Potential Global Impacts

The Sugira Muryango program is playing an important role in breaking intergenerational cycles of poverty within Rwanda. Although the lasting effects of this program need to be studied as the children grow, the immediate effects have aided in reducing violence and improving family relationships. If integrated into other low to middle-income communities and countries, the overall effects should be promising in breaking intergenerational cycles of poverty on a global scale.

– Caroline Dunn
Photo: Flickr

The United Kingdom is known for being a popular city for tourists with sites, such as Big Ben, the London Eye and Buckingham Palace. However, what may not be as well-known is the fact that the UK struggles with a significant class difference. It has an ever-widening gap between the poor and the affluent, which leads to high rates of poverty in the UK, specifically for children.

Child Poverty

Child poverty is one of the most notable effects of overall poverty in the UK. This poverty crisis struck Britain hard in 1999. Its child poverty proportion became the highest out of all of the western European countries.

In 2016-17, poverty impacted nearly 30% of children — 4.1 million — in the UK. In the following year — 2018-19, the number of children in poverty in the UK increased by 100,000. The trend is on an upward spike rather than its 2003 downward rate when child poverty was made a priority. Poverty in the UK needs to be addressed, especially among the youth. It leads to increased hardships in life from education to mental and physical health to employment and so much more.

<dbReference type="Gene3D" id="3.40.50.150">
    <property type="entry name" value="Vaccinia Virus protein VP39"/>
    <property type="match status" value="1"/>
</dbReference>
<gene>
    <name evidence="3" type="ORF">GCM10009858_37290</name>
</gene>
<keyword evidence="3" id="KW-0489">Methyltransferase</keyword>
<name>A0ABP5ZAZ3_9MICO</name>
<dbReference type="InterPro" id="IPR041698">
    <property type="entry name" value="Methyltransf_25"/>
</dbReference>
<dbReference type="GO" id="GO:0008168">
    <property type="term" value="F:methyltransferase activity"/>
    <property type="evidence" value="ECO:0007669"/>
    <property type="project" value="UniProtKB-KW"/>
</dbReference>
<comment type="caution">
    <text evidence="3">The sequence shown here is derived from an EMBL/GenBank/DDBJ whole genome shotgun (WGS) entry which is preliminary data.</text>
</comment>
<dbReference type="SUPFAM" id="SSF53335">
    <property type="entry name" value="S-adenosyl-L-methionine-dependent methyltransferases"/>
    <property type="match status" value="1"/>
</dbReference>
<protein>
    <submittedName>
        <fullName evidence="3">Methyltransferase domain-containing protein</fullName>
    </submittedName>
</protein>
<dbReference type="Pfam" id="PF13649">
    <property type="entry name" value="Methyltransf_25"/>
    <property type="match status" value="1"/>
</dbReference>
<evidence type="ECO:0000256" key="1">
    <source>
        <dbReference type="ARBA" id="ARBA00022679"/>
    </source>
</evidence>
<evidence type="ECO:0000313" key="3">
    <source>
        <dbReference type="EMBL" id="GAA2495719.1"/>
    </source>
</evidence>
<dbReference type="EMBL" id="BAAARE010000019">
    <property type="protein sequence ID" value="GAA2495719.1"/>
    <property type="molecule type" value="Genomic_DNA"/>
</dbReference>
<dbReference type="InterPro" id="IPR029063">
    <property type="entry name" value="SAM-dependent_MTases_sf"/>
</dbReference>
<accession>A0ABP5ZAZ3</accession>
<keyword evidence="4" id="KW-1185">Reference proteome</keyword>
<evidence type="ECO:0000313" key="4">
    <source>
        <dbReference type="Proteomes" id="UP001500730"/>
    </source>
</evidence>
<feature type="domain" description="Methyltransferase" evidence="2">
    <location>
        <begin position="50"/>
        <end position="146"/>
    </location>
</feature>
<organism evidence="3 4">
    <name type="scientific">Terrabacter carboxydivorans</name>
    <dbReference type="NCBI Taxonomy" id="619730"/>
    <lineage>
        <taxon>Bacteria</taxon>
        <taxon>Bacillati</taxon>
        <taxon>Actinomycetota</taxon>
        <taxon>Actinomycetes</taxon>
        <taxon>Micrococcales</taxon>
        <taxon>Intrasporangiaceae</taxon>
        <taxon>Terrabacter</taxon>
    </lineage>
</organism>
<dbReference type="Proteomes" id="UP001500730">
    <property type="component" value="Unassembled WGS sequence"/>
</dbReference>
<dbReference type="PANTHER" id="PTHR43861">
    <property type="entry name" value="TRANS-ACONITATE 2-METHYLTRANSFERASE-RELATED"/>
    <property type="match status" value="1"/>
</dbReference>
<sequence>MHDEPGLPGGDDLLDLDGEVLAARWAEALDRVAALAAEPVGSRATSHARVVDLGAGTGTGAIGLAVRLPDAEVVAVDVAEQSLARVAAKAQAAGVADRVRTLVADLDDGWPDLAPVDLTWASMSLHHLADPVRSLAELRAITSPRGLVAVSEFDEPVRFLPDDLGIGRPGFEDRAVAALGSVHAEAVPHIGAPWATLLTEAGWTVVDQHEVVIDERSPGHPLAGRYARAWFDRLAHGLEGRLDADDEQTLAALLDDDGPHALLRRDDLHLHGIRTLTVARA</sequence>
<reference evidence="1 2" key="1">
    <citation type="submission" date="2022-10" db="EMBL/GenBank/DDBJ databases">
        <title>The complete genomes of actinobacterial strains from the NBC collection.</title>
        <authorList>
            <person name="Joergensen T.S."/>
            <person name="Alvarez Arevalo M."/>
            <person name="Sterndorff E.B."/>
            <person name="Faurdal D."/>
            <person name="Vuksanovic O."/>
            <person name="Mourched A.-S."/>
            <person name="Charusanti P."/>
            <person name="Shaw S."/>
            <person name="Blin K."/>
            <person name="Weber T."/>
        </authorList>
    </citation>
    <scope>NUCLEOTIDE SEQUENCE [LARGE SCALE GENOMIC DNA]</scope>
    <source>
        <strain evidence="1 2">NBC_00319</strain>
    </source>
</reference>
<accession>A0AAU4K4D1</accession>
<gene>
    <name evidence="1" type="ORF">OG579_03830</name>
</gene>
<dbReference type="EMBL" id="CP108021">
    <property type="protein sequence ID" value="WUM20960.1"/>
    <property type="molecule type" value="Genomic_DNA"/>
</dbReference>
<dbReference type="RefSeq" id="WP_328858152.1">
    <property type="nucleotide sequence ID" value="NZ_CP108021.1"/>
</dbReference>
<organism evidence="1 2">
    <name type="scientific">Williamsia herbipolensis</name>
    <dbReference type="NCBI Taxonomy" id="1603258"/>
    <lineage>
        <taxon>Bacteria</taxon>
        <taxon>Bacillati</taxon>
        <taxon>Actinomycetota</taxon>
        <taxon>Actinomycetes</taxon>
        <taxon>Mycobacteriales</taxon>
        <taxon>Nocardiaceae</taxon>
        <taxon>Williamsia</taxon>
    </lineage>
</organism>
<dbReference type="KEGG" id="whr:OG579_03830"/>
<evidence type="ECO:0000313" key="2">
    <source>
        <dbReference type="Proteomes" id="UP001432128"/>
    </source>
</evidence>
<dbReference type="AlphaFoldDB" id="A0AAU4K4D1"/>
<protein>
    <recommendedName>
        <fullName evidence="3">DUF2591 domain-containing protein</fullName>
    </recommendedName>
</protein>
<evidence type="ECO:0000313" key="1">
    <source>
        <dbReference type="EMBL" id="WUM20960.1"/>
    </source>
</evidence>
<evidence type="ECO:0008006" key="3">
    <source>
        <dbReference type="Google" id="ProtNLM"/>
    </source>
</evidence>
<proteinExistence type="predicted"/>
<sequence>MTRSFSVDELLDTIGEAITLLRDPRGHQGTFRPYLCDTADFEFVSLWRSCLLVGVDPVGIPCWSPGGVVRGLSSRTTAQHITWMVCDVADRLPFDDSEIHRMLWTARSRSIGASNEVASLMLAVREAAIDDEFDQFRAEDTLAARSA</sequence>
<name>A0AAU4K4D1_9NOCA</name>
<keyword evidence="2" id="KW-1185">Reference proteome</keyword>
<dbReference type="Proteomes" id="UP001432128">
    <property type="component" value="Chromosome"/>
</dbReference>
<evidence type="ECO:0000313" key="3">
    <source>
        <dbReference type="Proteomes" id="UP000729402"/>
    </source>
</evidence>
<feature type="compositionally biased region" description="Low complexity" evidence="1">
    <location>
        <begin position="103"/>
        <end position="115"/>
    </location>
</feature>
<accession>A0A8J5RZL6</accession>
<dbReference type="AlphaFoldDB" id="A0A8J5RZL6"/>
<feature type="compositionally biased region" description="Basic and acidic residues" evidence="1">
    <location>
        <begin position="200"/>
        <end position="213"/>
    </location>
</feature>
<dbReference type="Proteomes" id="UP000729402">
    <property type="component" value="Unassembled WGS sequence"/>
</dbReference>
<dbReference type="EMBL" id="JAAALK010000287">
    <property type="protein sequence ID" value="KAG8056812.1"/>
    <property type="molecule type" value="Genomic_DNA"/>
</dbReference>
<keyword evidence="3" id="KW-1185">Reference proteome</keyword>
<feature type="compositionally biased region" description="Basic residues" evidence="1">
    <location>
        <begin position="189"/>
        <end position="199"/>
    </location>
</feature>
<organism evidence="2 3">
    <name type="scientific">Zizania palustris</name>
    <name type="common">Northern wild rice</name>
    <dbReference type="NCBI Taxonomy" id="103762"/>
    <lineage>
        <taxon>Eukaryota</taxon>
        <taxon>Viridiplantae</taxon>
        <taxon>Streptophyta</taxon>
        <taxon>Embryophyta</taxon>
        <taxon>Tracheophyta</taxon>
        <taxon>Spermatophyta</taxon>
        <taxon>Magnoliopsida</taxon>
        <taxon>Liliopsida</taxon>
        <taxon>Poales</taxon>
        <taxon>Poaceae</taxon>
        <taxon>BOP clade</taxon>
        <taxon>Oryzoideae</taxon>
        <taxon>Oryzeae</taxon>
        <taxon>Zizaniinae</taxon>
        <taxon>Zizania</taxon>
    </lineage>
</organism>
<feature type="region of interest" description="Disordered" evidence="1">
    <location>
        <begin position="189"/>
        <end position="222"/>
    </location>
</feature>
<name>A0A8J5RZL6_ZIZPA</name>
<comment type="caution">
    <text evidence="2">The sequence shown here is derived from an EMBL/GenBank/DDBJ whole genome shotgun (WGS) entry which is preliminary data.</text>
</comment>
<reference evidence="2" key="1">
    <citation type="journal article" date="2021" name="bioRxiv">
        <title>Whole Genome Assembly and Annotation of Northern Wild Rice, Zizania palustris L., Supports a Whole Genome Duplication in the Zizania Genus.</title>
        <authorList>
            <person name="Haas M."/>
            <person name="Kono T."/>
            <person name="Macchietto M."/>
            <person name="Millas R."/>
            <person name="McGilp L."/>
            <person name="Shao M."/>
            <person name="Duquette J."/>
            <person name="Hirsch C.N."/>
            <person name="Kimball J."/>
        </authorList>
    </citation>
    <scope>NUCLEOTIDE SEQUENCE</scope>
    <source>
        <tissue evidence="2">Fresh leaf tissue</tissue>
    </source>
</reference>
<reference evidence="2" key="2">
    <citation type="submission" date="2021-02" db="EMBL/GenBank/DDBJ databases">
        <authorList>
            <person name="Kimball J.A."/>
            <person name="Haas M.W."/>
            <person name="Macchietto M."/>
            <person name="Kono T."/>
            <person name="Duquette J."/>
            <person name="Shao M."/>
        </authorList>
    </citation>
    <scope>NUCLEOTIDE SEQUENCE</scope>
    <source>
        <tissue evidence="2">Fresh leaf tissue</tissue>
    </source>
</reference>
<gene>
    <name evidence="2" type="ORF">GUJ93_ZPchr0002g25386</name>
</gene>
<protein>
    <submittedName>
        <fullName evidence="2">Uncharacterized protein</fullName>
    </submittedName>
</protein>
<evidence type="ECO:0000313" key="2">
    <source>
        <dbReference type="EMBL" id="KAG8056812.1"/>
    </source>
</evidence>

Use of the Film Industry

Films produce major results in ending poverty. The film industry has positively impacted poverty in the UK in many ways. For one, the film industry creates many job opportunities. In 2009, the core UK film industry created or impacted nearly 100,000 jobs relating to film production, sales and tourism. Furthermore, portrayals of the UK in films contribute heavily to tourism and yearly account for about £1.9 billion. That brings the total UK film industry contribution in 2009 to raising the GDP by more than £4.5 billion.

The improved economy can be a promising solution for aiding the UK’s children out of poverty. The country can use the funds to help out the struggling citizens, focusing specifically on the poor. In this way, films pose as a promising solution for poverty aid in other countries as well.

“Poor Kids”

The amount of money and the impact the film industry has on the UK is astounding and a promising solution for poverty. However, the impact one film made for children in poverty is even more remarkable.